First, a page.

For Child Welfare Professionals
Youth engagement is not a one-time action. Rather, children and youth should be involved in all aspects of child welfare, especially in their own case. It is important that child welfare systems build cultures in which all youth can utilize their strengths and talents to inform permanency planning, training, and policies and practices. The tips and resources below address common challenges professionals may encounter with youth engagement. Additionally, the Adoption Call-to-Action Plans page features four States focusing on older youth adoption and/or youth engagement.
- Build an authentic, honest, and trusting relationship with the youth:
- Do what you say you will, and don’t give up on the young person.
- If the young person can learn to trust you, it could help them be open to building new relationships and letting a family in.
- Create opportunities for youth to explore their talents and interests, which could then foster new supportive relationships.
- Provide opportunities for youth to talk about their fears and questions about permanency with foster care alumni. Below are two examples:
- Give youth time to think about permanency, consider options, and change their mind. Don’t accept an answer as final. Refer to these publications and questions when speaking to youth about permanency:
- Keeping the Family Conversation Alive
- Belonging Matters: Helping Youth Explore Permanency
- Explore what relationships/family means to them:
- How do you know when someone cares about you?
- What makes you care for others?
- What would make you want to let someone in?
- Engage youth in all aspects of recruitment, matching, and placement decisions:
- Tools for Success: A Toolkit for Child Welfare Professionals to Achieve Permanency and Stability for Youth in Foster Care includes tools and best practices for partnering with youth in planning for their permanency.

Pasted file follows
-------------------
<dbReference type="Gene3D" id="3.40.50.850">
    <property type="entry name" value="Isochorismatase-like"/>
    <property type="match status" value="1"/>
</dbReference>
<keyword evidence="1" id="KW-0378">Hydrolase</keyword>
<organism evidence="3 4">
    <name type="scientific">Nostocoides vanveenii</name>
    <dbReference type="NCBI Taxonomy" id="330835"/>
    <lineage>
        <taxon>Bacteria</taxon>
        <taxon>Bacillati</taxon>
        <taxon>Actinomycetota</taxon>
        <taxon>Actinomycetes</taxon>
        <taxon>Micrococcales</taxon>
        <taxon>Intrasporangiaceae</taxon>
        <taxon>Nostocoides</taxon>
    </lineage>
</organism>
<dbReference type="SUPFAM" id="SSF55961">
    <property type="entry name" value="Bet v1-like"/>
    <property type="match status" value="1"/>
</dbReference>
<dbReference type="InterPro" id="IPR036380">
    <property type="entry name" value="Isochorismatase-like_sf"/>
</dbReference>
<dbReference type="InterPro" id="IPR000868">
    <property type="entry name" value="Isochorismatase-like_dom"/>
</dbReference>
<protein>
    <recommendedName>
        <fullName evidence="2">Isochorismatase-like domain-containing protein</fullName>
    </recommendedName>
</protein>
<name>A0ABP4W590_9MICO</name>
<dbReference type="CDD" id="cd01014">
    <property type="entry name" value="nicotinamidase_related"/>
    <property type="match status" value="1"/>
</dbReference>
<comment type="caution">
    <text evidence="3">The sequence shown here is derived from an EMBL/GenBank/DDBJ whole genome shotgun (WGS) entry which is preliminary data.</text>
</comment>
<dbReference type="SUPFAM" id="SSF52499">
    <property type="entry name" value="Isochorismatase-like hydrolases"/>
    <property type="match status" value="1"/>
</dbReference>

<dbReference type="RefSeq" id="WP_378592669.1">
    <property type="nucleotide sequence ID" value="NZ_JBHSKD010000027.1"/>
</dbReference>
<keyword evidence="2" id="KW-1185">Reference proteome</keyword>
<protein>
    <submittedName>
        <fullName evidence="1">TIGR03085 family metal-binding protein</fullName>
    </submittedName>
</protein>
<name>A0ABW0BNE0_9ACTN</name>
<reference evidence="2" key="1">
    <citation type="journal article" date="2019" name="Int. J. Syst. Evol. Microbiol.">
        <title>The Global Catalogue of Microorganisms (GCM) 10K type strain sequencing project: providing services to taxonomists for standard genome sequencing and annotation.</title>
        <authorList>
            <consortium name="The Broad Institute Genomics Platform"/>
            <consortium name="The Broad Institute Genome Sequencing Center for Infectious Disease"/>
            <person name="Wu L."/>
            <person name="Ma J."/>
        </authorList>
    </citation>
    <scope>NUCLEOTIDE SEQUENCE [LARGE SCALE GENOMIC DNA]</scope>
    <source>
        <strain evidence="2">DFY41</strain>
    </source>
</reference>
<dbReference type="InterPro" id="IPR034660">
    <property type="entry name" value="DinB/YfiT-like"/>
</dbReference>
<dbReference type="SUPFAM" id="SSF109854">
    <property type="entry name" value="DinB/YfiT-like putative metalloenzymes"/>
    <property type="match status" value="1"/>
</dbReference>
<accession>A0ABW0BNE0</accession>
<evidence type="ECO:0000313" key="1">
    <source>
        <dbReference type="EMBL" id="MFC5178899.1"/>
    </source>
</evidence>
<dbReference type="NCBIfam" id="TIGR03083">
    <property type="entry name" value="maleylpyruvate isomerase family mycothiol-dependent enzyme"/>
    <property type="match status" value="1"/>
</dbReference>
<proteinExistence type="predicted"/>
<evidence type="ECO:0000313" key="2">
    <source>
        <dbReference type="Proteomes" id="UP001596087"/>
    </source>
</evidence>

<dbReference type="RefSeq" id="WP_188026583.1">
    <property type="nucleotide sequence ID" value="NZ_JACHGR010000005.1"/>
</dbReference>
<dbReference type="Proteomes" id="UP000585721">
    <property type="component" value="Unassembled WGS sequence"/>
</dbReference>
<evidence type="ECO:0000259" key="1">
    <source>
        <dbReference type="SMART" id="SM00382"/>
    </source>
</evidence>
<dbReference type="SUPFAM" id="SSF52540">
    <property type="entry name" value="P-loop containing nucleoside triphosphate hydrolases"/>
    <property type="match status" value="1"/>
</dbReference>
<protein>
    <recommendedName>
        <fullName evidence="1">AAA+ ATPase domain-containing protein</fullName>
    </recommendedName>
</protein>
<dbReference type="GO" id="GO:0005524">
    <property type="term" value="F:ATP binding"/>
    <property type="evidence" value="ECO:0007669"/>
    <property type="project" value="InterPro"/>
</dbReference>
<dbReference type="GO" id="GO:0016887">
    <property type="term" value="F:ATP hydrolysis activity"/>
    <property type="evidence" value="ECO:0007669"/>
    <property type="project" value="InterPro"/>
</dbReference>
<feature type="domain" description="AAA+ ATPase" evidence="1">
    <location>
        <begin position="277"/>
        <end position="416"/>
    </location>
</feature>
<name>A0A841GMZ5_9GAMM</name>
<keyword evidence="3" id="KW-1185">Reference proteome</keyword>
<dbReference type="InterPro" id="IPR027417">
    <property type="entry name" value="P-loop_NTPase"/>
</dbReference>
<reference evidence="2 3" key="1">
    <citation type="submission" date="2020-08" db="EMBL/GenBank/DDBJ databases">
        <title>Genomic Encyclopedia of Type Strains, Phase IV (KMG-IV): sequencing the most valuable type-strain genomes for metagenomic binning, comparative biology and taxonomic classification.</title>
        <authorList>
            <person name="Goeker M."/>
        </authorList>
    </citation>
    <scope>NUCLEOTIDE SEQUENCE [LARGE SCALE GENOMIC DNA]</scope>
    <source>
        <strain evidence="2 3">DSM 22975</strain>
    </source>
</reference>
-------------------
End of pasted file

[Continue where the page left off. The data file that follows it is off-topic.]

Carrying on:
- Help youth identify and talk about the losses in their life and provide them space to grieve.
- Treat youth as experts of their life and encourage their feedback.
- Learn about the youth and their interests, experiences, and hopes for the future.
- Allow youth to make decisions and make mistakes. Help them learn and correct.
- Incorporate Positive Youth Development.
- Talk with the youth before a meeting and provide time to address questions or concerns.
- Help them prepare a written statement if need be.
- Provide training so the youth can learn how to self-advocate.
- Set ground rules and structure meetings to ensure that each person, especially youth, have an opportunity to be heard.
- Include relatives and other positive supports in permanency planning. Below are strategies for including family and supports:
- Train professionals on the following:
- Let youth guide the conversation.
- When having important discussions with youth, choose an environment in which they feel comfortable.
- When engaging youth for projects (i.e., parent or staff training, program improvement), make it worth their time:
- "#Things2Consider, Stipending Youth and Young Adults" discusses the importance of showing appreciation for youth expertise and time by providing stipends.
- Help youth identify what they are passionate about and engage them in projects that suit their skills and interests.
- Refer to the resources below on how to engage and recruit youth:
- Promote normalcy. The resources below highlight ways to engage youth in discussions about normalcy and how it can help youth build connections and improve permanency and transition outcomes:
- Implement models that incorporate youth engagement, such as the following:
- Youth engagement can strengthen recruitment and matching:
- In-depth profiles are an example of youth-driven recruitment.
- Start by identifying social supports for youth:
- Build an organizational culture and hire staff who believe youth are valuable resources and should be integrated in all practices. Refer to the resources below:
Youth Engagement Tips From Young People
“Someone actually listening to me and taking my feelings into account would have made a huge difference.”—Teresa
“Know your youth enough to know what they need. I wish I had had someone advocate for me so that I could take advantage of the benefits that could help me sustain life.”—Elena
“What difference can you make? Supporters of foster youth: Try and try again to make a difference. Help youth to never give up. Learn about resiliency and the impact of trauma. Give youth the space to grow but affirm them every step of the way. Show up. Be consistent. Don’t take “distancing” personally.”—Real Life Story